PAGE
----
10 Money Mindset Books You Should Read

10 Money Mindset Books You Should Read


Want to heal your relationship with money (without being told to simply "think like a millionaire")? Join me July 13th for an intersectional feminist approach to "money mindset."

Is money a constant struggle? Does it feel like there’s never enough? Or maybe you swing wildly between having plenty and then scraping to get by. Whatever your particular challenge, you’re not alone if money causes you more stress than joy.

I help women overcome their limiting beliefs, and scarcity thinking is among the most common. If you’re ready to change your thinking about (and relationship with) money, these money mindset books can help.(Disclosure: Some of the links below are affiliate links, meaning—at no additional cost to you—I’ll get earn a small commission if you click through and make a purchase.)

“Get Rich, Lucky Bitch” by Denise Duffield-Thomas

Unlock your hidden potential for abundance with sassy and smart advice from Denise Duffield-Thomas. She’s a bit more “woo” than me, so this book really dives into the idea of manifesting. But Denise tells it like it is, so I still highly recommend it even for practical-minded folks.

She says the reason women most settle for pennies instead of embracing true wealth isn’t not because they’re not smart or ambitious. It’s because they’ve been programmed to block wealth with guilt, shame, or embarrassment. Even if you’re unaware of these blocks and fears, she says, you’re probably not earning what you’re really worth.

“You can be richer starting today, if you’re brave enough to define exactly what you want.”

Denise Duffield-Thomas

“You Are a Badass at Making Money” by Jen Sincero

There’s plenty of adult language in this book, but if you don’t mind that then you’ll likely enjoy Jen Sincero’s humor and honesty. This is her manifesto on money, and why each of us deserves to make more of it. 

This book is much more of a pep talk than a practical guide. Don’t turn here for step-by-step tips or exercises (that’s where my Money Mindset Crash Course can help), but use it for inspiration and motivation.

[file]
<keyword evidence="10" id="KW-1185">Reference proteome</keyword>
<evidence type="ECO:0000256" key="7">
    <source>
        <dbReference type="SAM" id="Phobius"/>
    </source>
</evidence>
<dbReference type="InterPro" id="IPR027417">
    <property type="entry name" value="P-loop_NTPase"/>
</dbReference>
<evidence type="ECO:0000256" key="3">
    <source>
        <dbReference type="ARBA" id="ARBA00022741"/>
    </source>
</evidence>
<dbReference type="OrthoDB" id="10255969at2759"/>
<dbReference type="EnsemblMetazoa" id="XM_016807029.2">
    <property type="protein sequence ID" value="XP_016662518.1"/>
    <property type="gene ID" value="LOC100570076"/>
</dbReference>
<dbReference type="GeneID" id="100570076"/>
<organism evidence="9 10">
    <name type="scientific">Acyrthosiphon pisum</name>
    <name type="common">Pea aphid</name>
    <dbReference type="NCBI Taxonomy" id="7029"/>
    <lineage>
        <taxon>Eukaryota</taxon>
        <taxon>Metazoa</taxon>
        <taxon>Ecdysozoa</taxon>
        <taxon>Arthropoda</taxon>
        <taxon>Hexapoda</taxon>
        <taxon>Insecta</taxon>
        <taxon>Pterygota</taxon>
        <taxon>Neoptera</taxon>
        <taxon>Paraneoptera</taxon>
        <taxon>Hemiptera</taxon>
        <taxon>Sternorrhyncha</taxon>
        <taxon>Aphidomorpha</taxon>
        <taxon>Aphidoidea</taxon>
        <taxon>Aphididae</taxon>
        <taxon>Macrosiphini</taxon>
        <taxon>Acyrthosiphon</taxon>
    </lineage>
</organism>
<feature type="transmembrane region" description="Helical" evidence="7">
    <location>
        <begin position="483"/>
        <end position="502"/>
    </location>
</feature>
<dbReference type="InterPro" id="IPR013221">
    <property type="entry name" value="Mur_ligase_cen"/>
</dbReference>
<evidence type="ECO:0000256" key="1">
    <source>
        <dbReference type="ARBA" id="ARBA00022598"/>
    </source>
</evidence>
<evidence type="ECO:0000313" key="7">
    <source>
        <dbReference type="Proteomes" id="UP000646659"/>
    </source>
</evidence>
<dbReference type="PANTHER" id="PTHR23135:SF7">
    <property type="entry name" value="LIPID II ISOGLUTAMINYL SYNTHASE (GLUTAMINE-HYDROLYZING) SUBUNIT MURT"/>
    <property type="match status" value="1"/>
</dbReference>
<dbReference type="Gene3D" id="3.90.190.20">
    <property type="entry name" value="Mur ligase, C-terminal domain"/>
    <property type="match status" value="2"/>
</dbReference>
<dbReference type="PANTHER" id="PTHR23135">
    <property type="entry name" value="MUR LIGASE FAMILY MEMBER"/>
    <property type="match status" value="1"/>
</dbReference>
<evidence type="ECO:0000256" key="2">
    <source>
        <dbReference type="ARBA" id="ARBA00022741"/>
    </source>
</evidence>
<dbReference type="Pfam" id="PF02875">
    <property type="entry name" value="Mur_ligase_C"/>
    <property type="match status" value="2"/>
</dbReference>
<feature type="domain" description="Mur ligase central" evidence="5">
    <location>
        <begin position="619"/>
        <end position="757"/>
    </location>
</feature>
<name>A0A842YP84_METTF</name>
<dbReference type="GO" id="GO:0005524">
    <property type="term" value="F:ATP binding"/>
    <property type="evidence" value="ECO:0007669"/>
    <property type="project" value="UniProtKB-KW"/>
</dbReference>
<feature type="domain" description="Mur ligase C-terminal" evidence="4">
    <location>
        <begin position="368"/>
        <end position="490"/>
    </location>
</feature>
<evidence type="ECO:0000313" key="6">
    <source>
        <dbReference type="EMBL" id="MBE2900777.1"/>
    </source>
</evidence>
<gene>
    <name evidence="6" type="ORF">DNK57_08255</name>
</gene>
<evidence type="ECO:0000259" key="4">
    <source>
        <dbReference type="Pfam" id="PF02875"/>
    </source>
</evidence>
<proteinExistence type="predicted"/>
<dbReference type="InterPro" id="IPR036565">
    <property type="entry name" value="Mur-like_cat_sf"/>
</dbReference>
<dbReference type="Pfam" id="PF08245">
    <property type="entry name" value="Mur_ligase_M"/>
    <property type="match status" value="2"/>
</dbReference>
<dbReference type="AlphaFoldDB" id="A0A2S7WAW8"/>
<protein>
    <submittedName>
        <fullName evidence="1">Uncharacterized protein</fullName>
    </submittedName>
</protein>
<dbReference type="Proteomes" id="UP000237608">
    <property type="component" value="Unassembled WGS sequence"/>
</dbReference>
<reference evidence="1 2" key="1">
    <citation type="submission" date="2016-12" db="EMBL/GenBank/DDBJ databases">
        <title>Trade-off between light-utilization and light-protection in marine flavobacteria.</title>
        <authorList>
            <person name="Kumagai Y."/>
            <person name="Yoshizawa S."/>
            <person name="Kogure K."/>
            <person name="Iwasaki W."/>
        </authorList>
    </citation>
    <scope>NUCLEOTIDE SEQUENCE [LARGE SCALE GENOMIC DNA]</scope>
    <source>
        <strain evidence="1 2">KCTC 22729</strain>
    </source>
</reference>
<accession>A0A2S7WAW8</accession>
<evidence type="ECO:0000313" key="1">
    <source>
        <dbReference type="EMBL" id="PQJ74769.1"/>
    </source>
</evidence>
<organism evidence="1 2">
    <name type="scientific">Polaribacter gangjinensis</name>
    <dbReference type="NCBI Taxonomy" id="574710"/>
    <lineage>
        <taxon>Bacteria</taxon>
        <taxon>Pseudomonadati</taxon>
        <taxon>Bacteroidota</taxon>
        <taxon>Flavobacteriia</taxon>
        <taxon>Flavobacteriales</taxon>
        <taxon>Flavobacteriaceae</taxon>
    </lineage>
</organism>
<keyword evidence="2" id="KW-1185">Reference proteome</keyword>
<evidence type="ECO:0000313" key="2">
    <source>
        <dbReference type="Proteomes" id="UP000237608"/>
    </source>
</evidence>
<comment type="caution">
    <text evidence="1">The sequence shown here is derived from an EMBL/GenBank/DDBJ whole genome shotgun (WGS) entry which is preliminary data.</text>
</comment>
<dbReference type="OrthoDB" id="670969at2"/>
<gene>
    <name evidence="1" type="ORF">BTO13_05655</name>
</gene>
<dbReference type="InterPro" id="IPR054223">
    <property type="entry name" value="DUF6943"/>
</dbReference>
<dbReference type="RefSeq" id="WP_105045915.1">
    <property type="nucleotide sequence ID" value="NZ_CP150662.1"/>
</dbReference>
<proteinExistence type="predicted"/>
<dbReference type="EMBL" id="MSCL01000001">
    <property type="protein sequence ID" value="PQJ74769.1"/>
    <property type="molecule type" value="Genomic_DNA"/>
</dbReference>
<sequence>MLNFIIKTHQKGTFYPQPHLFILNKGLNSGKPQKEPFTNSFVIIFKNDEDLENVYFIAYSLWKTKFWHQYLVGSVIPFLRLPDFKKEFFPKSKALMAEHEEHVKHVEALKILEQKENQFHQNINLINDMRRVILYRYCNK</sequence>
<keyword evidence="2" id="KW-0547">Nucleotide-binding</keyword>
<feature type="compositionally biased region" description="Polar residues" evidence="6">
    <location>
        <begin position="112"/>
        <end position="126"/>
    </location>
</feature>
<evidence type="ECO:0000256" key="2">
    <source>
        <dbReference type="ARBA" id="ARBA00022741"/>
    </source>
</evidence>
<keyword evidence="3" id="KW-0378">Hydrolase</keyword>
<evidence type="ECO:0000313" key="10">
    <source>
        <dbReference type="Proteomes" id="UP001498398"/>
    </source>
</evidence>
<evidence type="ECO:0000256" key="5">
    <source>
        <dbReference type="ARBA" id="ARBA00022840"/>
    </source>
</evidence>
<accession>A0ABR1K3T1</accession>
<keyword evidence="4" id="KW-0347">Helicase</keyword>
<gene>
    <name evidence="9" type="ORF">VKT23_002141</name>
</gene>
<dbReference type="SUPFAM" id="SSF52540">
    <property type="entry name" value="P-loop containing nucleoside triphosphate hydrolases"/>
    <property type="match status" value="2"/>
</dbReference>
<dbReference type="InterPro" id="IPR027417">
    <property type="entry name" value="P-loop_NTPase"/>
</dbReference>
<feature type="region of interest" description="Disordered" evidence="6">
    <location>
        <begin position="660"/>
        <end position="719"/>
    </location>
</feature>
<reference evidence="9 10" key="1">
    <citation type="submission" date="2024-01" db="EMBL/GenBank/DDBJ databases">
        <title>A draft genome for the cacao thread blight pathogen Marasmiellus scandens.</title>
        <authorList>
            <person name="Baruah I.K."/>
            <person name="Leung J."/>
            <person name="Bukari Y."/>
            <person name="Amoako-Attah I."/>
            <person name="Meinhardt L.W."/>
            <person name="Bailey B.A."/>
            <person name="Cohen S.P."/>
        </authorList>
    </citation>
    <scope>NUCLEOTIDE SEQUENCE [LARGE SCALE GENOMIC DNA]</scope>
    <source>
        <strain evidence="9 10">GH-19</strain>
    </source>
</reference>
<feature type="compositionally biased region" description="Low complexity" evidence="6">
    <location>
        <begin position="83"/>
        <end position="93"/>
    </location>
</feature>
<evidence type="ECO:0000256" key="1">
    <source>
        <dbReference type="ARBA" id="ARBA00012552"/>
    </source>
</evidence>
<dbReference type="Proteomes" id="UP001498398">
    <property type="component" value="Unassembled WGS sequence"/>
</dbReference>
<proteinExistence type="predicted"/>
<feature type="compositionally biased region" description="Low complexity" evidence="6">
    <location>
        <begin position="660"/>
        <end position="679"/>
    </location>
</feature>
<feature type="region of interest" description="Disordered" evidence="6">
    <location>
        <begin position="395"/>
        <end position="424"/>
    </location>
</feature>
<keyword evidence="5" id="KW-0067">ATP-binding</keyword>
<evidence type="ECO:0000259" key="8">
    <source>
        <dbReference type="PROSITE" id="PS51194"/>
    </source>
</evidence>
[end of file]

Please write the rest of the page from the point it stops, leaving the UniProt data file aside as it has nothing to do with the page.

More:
“You can have excuses or you can have success; you can’t have both.”

Jen Sincero

“Secrets of the Millionaire Mind” by T. Harv Eker

We each have a personal money blueprint ingrained in our subconscious minds, and it determines our financial lives.

Eker explains how your childhood influences have shaped your financial destiny, how to identify your blueprint, and how to revise it to create success. He also shares the 17 ways rich people think and act differently than most poor and middle-class people, including action steps you can practice to increase your income.

“It’s not enough to be in the right place at the right time. You have to be the right person in the right place at the right time.”

T. Harv Eker

Pep talks, manifesting, and inspirational stories aren’t enough to make lasting changes to your money mindset. I believe you also need to learn how to actually manage your money. After all, what good is attracting more wealth if you don’t know how to keep it?

In this book, you’ll get practical tips for ditching debt, saving money, and building wealth. Learn how to do things like build a budget (and stick with it), keep your credit in check, build a nest egg, and generally be accountable for your financial well-being.

“Yes, it’s important to dream—and to dream big at that—but there’s a difference between having your dreams become your reality and having your dreams stay out of reach: being specific with what you want out of life.”

Bola Sokunbi

“Profit First” by Mike Michalowicz

Like the last book, this one is about how to smartly handle your money. I implemented this financial accounting method in my business in 2019 and it not only made me feel like a badass CEO, it helped me dramatically increase my profit margin (ie, helped me make/keep more money).

It takes some work to put this system into action. In fact, it’s a giant pain in the ass. But I *PROMISE* you that it is worth the effort. This is one of the most important and powerful things I’ve ever done in my 15+ years of self-employment.

“A financially healthy company is a result of a series of small daily financial wins, not one big moment. Profitability isn’t an event; it’s a habit.”